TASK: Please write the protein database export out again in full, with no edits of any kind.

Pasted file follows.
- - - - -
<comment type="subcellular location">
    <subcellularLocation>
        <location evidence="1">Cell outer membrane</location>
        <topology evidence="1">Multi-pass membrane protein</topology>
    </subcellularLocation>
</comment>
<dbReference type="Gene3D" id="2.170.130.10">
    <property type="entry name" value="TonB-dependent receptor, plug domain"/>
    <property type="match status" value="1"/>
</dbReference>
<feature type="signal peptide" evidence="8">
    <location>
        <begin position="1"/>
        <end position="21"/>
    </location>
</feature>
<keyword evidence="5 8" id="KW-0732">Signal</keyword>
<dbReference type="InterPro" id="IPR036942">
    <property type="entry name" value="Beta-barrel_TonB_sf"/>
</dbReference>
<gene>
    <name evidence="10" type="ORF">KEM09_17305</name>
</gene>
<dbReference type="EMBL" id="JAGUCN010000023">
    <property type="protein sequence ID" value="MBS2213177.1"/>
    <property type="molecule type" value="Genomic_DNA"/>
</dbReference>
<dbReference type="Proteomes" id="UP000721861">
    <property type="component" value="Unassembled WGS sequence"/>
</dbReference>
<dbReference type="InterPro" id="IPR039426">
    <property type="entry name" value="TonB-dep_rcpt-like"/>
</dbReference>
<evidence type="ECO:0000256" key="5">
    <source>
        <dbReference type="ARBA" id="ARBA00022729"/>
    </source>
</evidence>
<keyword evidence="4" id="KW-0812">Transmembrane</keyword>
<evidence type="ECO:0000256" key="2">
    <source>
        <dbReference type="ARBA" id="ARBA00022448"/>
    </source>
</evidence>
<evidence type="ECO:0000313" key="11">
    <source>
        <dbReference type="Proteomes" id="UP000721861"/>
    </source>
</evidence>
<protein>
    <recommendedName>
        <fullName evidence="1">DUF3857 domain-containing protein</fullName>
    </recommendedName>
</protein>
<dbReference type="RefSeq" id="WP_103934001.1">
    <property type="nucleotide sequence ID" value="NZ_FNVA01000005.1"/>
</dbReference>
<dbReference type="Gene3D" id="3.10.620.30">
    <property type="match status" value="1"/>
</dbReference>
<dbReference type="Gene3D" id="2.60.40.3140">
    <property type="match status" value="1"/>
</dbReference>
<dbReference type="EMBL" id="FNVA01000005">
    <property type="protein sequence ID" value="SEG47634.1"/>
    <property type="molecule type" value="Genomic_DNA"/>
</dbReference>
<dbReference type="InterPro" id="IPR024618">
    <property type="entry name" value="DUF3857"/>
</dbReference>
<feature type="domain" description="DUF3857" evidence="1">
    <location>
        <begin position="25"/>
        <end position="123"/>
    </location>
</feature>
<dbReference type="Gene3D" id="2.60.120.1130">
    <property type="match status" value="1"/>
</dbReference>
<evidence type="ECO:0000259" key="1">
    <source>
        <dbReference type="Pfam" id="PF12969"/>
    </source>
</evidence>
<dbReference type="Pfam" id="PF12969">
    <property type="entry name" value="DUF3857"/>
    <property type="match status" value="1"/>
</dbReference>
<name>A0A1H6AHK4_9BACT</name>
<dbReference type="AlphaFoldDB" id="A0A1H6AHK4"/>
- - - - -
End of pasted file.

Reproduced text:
<comment type="subcellular location">
    <subcellularLocation>
        <location evidence="1">Cell outer membrane</location>
        <topology evidence="1">Multi-pass membrane protein</topology>
    </subcellularLocation>
</comment>
<dbReference type="Gene3D" id="2.170.130.10">
    <property type="entry name" value="TonB-dependent receptor, plug domain"/>
    <property type="match status" value="1"/>
</dbReference>
<feature type="signal peptide" evidence="8">
    <location>
        <begin position="1"/>
        <end position="21"/>
    </location>
</feature>
<keyword evidence="5 8" id="KW-0732">Signal</keyword>
<dbReference type="InterPro" id="IPR036942">
    <property type="entry name" value="Beta-barrel_TonB_sf"/>
</dbReference>
<gene>
    <name evidence="10" type="ORF">KEM09_17305</name>
</gene>
<dbReference type="EMBL" id="JAGUCN010000023">
    <property type="protein sequence ID" value="MBS2213177.1"/>
    <property type="molecule type" value="Genomic_DNA"/>
</dbReference>
<dbReference type="Proteomes" id="UP000721861">
    <property type="component" value="Unassembled WGS sequence"/>
</dbReference>
<dbReference type="InterPro" id="IPR039426">
    <property type="entry name" value="TonB-dep_rcpt-like"/>
</dbReference>
<evidence type="ECO:0000256" key="5">
    <source>
        <dbReference type="ARBA" id="ARBA00022729"/>
    </source>
</evidence>
<keyword evidence="4" id="KW-0812">Transmembrane</keyword>
<evidence type="ECO:0000256" key="2">
    <source>
        <dbReference type="ARBA" id="ARBA00022448"/>
    </source>
</evidence>
<evidence type="ECO:0000313" key="11">
    <source>
        <dbReference type="Proteomes" id="UP000721861"/>
    </source>
</evidence>
<protein>
    <recommendedName>
        <fullName evidence="1">DUF3857 domain-containing protein</fullName>
    </recommendedName>
</protein>
<dbReference type="RefSeq" id="WP_103934001.1">
    <property type="nucleotide sequence ID" value="NZ_FNVA01000005.1"/>
</dbReference>
<dbReference type="Gene3D" id="3.10.620.30">
    <property type="match status" value="1"/>
</dbReference>
<dbReference type="Gene3D" id="2.60.40.3140">
    <property type="match status" value="1"/>
</dbReference>
<dbReference type="EMBL" id="FNVA01000005">
    <property type="protein sequence ID" value="SEG47634.1"/>
    <property type="molecule type" value="Genomic_DNA"/>
</dbReference>
<dbReference type="InterPro" id="IPR024618">
    <property type="entry name" value="DUF3857"/>
</dbReference>
<feature type="domain" description="DUF3857" evidence="1">
    <location>
        <begin position="25"/>
        <end position="123"/>
    </location>
</feature>
<dbReference type="Gene3D" id="2.60.120.1130">
    <property type="match status" value="1"/>
</dbReference>
<evidence type="ECO:0000259" key="1">
    <source>
        <dbReference type="Pfam" id="PF12969"/>
    </source>
</evidence>
<dbReference type="Pfam" id="PF12969">
    <property type="entry name" value="DUF3857"/>
    <property type="match status" value="1"/>
</dbReference>
<name>A0A1H6AHK4_9BACT</name>
<dbReference type="AlphaFoldDB" id="A0A1H6AHK4"/>